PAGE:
Often the most populous snakes in any given habitat
Garter snakes are some of the most well known snakes in North America and for good reason. These little boys are found from Canada to Central America. They are often the most populous snakes in any given habitat. Garter snakes live in, well basically every environment. They can be found in grasslands, forests, swamps, coastal areas, mountainous areas, and even urban settings. And like most of us, they have their favorite places.
These snakes are not great climbers
Garter snakes generally like wet environments such as lakesides, streamsides, and riversides. All of these places can attract the garter snake and make them feel right at home. These snakes are not great climbers, so spend most of their time on the ground. Sometimes they can be found hanging out in low lying bushes, but its unlikely someone will get smacked by one falling from the tree canopy.
Their territories are often quite small, so they are generally considered solitary snakes, well for most of the year.
Separate themselves by the moisture of the habitat
It’s not unlikely there are plenty of garter snake individuals living nearby. When different species inhabit a similar area, they may even separate themselves. They may even separate themselves by the moisture of the habitat, with one species preferring wetter areas, and the other preferring drier areas. It all depends on the species, of which, there are currently thought to be more than 30. Though this could always change with research.
Most active during the day
Garter snakes are most active during the day, except for the hottest parts of the summer. During these times, garter snakes will either switch their activity times to night time or just become sluggish, and not do anything.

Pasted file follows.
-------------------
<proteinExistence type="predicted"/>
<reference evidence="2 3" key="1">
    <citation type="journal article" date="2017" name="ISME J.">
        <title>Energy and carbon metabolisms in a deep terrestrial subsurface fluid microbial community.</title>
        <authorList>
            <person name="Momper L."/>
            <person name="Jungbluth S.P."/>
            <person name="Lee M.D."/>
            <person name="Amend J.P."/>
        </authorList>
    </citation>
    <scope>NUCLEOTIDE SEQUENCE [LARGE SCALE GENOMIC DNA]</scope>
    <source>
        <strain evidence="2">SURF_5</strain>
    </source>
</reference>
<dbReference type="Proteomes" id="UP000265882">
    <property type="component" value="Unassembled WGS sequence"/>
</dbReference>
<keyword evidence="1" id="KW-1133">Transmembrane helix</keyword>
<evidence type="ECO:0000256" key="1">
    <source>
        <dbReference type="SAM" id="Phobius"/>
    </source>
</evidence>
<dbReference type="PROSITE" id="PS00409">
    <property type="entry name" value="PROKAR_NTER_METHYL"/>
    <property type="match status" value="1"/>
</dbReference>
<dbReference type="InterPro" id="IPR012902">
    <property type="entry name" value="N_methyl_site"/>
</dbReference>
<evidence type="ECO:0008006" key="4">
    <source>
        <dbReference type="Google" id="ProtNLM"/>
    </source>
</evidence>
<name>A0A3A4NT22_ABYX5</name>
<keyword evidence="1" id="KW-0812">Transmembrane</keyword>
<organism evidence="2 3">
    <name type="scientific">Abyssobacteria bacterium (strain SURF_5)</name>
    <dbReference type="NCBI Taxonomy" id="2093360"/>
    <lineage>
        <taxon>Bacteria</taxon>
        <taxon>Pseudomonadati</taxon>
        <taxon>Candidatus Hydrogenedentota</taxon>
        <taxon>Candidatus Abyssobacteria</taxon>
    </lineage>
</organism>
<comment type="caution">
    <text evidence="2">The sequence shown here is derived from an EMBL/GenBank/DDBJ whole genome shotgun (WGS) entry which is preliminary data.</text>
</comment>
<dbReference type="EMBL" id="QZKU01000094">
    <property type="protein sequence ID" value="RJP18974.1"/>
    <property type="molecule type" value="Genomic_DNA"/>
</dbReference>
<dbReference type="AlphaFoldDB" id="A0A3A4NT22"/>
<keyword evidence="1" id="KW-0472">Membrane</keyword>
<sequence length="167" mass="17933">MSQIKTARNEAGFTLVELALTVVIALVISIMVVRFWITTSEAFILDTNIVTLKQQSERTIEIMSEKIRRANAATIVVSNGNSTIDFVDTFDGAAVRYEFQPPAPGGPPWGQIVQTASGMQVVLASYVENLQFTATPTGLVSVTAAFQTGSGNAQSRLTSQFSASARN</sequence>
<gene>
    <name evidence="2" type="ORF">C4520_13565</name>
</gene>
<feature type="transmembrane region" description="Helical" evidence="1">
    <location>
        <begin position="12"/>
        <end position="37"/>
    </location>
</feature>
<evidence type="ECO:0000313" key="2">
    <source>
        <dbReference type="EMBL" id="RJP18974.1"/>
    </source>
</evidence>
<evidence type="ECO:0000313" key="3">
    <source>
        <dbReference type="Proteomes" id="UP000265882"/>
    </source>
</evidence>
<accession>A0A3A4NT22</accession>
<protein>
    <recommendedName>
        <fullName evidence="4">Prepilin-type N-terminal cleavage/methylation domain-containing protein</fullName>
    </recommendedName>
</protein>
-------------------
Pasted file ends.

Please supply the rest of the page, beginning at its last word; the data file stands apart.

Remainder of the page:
It’s not like their parents are breathing down their throats to get a summer job. Their parents probably aren’t talking to them at all.
Garter snakes are on their own from birth
Garter snakes are on their own from birth. In northern parts of their range, garter snakes will gather in large groups and hibernate together during the winter. This is similar to rattlesnakes.
They emerge in the spring, then mate
When they emerge in the spring, they mate. Hey, it’s much easier to make out that way, when everybody’s like right there. Perhaps you’ve seen the garter snake facts on those u-haul trucks talking about the garter snakes in Manitoba. This is what these trucks are referring to. The female garter snakes don’t lay eggs. They retain the eggs inside their bodies, then give birth to live young, sometime in late summer. Though this can vary by species.
Predators like fish, frogs, other snakes, crows, hawks, herrings and foxes
The babies are most vulnerable in their first year of life. Not only do they have to watch out for predators like fish, frogs, other snakes, crows, hawks, herrings and foxes, but they also have to eat enough food to ensure they can survive through the winter hibernation, at least in the Northern species. Other species found in the southern parts of their range may not hibernate through the winter.
Garter snakes eat all kinds of food
Garter snakes eat all kinds of food. Some are specialists and only eat certain types of food. Others will eat anything from leaches, birds, and bats. The garter snake may also have a mild toxin to paralyze its prey. This has been shown to potentially cause mild reactions in humans, although Garter snakes are still considered harmless to humans.
Many species have lateral stripes around their bodies
Garter snakes are usually easy to identify and many species have lateral stripes around their bodies and may also come with keeled scales like butch vipers, however just because they can be easy to identify, they’re often not easy to spot as their patterns help them blend in with their surroundings.
Can release poo and a stinky musk
If a Garter snake is caught by a predator, it can release poo and a stinky musk which will cover both the snake and the predator, and who would want to eat a poopy snake?